PREMIER ZHU: Me first? (Laughter.)
THE PRESIDENT: You're the guest. (Laughter.) PREMIER ZHU: Thank you. Firstly, I wish to say I'm firmly opposed to the U.S. tabling of a draft resolution directed at China at the Human Rights Commission session. I not only regard that as unfair, but also take it as an interference in China's internal affairs.
I wish to make three points here. Firstly, China has made very big progress in the human rights area over the past several decades since the founding of new China. And the Chinese people today enjoy unprecedented extensive democratic and political rights.
Through certain legal procedures, through certain procedures, the Chinese people can voice their criticisms of the government and they can also exercise supervision over the government. And they can express fully their opinions. And in my view, in terms of the freedom of speech and freedom of press, China indeed has made very great progress.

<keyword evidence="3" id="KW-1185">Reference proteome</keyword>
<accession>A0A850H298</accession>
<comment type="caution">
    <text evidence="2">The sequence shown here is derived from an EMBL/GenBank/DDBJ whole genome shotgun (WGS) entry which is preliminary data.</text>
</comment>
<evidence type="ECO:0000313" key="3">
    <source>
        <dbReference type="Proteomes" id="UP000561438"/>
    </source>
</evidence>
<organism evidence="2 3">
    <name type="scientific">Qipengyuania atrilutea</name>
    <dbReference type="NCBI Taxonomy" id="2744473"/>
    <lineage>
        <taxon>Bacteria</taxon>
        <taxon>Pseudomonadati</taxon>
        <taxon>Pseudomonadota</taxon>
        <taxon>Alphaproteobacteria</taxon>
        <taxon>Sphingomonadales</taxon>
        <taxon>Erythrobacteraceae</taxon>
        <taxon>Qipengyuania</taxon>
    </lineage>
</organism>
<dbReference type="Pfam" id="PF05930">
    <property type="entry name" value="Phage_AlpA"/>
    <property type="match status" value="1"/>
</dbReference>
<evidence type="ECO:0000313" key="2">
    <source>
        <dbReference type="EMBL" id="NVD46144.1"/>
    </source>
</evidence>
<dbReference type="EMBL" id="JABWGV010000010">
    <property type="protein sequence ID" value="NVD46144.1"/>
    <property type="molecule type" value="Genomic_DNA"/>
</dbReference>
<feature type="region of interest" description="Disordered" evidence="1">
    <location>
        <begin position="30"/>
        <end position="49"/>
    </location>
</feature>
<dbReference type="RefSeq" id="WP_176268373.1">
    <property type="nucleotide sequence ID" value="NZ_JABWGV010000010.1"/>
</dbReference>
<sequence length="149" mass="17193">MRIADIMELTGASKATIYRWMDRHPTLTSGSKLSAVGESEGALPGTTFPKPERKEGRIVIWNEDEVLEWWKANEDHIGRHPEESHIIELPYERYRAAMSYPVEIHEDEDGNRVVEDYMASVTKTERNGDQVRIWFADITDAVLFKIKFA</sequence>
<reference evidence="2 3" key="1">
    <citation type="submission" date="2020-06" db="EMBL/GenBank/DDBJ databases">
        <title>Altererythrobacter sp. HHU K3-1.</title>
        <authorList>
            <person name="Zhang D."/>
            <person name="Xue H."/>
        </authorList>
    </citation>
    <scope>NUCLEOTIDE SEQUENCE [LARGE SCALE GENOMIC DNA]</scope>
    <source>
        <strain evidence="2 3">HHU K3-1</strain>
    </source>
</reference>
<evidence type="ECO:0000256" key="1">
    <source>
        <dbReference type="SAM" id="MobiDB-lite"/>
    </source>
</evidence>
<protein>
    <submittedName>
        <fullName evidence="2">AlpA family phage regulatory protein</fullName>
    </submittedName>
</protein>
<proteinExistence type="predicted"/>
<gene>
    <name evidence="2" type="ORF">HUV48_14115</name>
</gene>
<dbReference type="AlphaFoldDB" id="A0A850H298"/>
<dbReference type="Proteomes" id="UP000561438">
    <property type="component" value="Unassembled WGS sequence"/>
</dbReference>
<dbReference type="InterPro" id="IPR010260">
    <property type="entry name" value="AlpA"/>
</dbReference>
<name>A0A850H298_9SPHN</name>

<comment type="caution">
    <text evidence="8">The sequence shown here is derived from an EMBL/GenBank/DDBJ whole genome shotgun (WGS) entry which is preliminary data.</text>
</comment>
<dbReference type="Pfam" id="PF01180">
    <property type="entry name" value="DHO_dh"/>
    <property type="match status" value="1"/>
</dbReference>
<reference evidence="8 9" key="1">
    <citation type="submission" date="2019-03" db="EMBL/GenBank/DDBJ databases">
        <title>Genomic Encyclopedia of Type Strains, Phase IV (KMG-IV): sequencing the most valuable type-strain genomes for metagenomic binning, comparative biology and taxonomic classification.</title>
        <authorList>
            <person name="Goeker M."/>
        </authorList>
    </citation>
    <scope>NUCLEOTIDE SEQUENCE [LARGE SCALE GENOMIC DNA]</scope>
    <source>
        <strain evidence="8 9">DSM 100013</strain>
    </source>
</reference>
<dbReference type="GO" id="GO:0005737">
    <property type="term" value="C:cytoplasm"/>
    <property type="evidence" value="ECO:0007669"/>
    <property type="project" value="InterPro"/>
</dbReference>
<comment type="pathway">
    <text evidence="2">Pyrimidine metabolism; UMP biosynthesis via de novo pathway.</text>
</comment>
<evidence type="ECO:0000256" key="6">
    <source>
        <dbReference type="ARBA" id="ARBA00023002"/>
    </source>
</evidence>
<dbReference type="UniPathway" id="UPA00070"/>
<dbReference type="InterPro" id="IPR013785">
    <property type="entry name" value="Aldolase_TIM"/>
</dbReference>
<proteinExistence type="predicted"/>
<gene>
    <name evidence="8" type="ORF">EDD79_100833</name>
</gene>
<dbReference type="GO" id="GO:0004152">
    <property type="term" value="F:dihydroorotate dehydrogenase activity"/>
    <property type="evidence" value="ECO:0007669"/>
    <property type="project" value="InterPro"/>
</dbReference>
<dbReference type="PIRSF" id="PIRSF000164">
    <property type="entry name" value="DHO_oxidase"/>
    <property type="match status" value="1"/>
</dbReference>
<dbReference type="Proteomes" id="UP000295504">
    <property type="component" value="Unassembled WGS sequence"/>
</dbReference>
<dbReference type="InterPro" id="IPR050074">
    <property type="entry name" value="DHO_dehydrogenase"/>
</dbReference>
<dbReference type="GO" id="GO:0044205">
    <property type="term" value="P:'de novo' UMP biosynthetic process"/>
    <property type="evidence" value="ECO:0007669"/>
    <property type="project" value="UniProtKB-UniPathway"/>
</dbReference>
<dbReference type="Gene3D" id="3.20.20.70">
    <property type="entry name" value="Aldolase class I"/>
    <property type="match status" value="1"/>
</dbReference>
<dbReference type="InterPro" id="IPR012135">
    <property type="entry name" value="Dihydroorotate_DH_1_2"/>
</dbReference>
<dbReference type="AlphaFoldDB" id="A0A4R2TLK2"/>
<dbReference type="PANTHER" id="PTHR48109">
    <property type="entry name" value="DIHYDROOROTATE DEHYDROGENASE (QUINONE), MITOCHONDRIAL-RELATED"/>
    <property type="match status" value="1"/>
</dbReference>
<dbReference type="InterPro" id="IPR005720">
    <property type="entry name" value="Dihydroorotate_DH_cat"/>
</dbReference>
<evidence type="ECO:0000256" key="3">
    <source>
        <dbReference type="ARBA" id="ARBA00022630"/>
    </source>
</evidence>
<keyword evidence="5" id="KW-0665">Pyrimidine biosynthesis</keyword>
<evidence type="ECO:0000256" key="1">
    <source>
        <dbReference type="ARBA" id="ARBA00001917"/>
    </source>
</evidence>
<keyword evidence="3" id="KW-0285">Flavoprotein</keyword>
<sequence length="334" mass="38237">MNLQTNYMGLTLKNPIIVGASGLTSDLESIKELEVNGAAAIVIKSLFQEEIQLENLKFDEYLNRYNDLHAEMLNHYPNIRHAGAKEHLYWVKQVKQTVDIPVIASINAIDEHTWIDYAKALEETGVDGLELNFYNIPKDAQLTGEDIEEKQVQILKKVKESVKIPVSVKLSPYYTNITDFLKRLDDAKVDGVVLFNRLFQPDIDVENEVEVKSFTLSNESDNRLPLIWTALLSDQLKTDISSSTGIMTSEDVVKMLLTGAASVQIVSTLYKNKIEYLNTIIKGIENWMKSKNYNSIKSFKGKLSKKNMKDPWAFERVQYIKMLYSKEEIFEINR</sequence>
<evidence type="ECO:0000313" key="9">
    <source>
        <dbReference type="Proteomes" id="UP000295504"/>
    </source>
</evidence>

Secondly, I also think that we should put the question of human rights in a historical perspective. And I think different countries may have a different understanding of this question. In terms of the human rights concept, Mencius, who lived in a period more than 2,000 years ago in China, he stated that people are the most important and the most precious, while the state is next to that, and the emperor or the kings are the least important. So that kind of thought was much earlier than Rousseau of France, and then the Human Rights Declaration of France.
And also, different countries have different conditions, and human rights, actually, is also a concept that has evolved in history. In terms of per capita income, the per capita income of the United States is 20 times that of China. And also, in terms of education, the ratio of university graduates in the United States, in its total population, is higher than the ratio of the illiterate people, plus the primary school graduates to the total population in China. So given such different levels of education and also income, it's natural that people may have different concepts of human rights.